So USC and Miami bracket the country and they dominate the NFL Pipeline Bracket. That makes it official -- football is a warm-weather sport. Or maybe an all-weather sport.
Declaring Coral Gables the most fertile ground for the development of NFL players doesn't take hours of video study, weeks of data analysis or even an average score on the Wonderlic test. If you can read a map, and if you ever saw the "U" on a sweaty night in the rickety Orange Bowl -- may its memory be for a blessing -- then you aren't a bit surprised that Miami is the last Pipeline standing.
Like USC, the top seed in this Pipeline Bracket, Miami is a dominant program located at an epicenter of college football talent. Unlike the Trojans, the Hurricanes are the nouveau riche among the sport's elite.
The three-decade time frame is perfect to gauge the rise of the Hurricanes. In 1979, Miami came closer to dropping football than to dominating it. With a focus on keeping top players at home, and with the population rise in Florida increasing the number of top players, Miami's recommitment to football came at the perfect time.
While the Hurricanes have recruited well across the country -- one of its two Heisman winners came from Long Island (Vinny Testaverde, 1986) and the other from northern California (Gino Torretta, 1992) -- the stars by and large grew up close enough to campus for their families see them play without springing for a hotel room.
The players arrived at Miami hungry for stardom and ready to preen in a national spotlight only too eager to shine upon them. Howard Schnellenberger and Jimmy Johnson, the first two coaches to win national championships at the U, turned a blind eye to their players. Dennis Erickson and Larry Coker, the other two coaches to win national championships at the U, seemed unable to stop them.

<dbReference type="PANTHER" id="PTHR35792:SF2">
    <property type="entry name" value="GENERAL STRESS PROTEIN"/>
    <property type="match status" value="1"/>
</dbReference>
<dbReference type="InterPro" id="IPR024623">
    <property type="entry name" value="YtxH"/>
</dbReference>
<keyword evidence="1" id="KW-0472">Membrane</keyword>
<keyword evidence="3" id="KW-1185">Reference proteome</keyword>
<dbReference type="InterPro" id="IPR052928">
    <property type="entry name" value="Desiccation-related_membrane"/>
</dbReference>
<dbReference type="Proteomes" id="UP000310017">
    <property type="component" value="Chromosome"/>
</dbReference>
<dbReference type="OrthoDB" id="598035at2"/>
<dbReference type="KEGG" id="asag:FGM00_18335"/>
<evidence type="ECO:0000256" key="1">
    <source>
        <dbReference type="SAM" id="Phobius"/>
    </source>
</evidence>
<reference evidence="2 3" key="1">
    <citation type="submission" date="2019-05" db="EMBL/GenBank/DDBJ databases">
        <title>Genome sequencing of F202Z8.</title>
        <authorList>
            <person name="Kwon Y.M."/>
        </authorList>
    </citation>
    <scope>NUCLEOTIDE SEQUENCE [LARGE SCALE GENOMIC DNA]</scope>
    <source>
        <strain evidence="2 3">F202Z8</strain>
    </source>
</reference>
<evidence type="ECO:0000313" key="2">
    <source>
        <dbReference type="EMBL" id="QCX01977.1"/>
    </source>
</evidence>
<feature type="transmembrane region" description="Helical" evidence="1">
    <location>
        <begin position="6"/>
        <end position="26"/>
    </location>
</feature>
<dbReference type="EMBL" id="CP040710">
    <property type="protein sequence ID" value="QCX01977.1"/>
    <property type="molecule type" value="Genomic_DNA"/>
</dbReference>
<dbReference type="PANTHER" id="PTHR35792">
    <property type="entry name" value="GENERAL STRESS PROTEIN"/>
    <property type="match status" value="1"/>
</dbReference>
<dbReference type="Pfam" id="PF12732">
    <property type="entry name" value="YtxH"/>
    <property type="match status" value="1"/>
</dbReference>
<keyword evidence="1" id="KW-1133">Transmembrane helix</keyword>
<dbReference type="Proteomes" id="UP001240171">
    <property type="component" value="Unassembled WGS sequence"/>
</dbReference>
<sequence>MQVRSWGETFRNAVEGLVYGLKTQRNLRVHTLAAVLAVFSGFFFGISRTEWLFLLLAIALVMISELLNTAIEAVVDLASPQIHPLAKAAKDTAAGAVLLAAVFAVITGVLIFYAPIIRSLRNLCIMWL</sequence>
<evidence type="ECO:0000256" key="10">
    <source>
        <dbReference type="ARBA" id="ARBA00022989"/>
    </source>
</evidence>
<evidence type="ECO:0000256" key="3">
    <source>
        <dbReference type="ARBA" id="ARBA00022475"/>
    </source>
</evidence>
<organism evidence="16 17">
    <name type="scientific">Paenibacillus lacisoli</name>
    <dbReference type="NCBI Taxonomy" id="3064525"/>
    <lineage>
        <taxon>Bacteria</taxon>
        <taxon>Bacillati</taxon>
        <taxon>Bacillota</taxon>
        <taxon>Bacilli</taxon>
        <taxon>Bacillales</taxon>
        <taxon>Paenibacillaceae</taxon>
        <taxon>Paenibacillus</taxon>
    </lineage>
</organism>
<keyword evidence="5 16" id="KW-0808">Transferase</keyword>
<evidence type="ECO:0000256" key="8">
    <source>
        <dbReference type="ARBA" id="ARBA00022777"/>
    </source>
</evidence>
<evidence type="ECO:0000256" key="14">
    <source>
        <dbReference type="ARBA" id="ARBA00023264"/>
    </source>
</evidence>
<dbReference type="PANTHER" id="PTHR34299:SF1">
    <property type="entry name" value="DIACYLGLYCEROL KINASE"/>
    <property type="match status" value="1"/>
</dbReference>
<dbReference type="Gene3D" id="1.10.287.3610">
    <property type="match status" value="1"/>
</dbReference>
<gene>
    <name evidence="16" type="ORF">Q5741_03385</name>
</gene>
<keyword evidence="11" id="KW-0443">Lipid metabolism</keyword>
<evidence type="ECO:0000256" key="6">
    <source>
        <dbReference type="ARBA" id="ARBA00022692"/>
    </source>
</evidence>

The antics of Miami two decades ago brought upon all of the NCAA sportsmanship penalties that are loathed by many players and fans to this day. As we have pointed out all week, many of those same Miami players have gone on to play on Sunday, where their antics are more tolerated.
There's another reason that the Hurricanes players with NFL sensibilities have blossomed. Miami is the rare college program to survive and thrive in a pro city. The list of once-powerful college football programs chewed up and spit out when the NFL came to town is a long one. Once pro football departed from Los Angeles 15 years ago, it didn't take long for USC to reassert its primacy in the marketplace. Miami thrived by giving a demanding fan base what it wanted -- wins, and lots of them.
Recent years have proven that no success is universal. In six seasons in the Atlantic Coast Conference, Miami has not won even a division championship, much less the opportunity to play in a BCS bowl game in its home stadium. In only two of those six seasons (2005, 2008) did the Canes finish within one game of first place.
Still, Miami led all schools with 10 former Hurricanes in the 2010 Pro Bowl. Even as Miami fights to gain traction in its new league, it continues to send product through its orange-and-green pipeline.
The same could be said for USC, which leads the NCAA in first-round draft choices all time (74) and is second in overall draft choices (464). As automatic as USC has been for much of the past decade, the Trojans have endured their share of dry spells. Pete Carroll lost 19 games in nine seasons. Paul Hackett, Carroll's predecessor, lost 18 games in three seasons.
Yet the Trojans keep coming through the pipeline. There is something about the way these schools produce NFL stars that doesn't exactly correlate to wins and losses. The pipelines rarely dry up and they never freeze shut. Maybe football really is a warm-weather sport.
Ivan Maisel is a senior writer for ESPN.com and hosts the ESPNU College Football podcast. Send your questions and comments to him at firstname.lastname@example.org.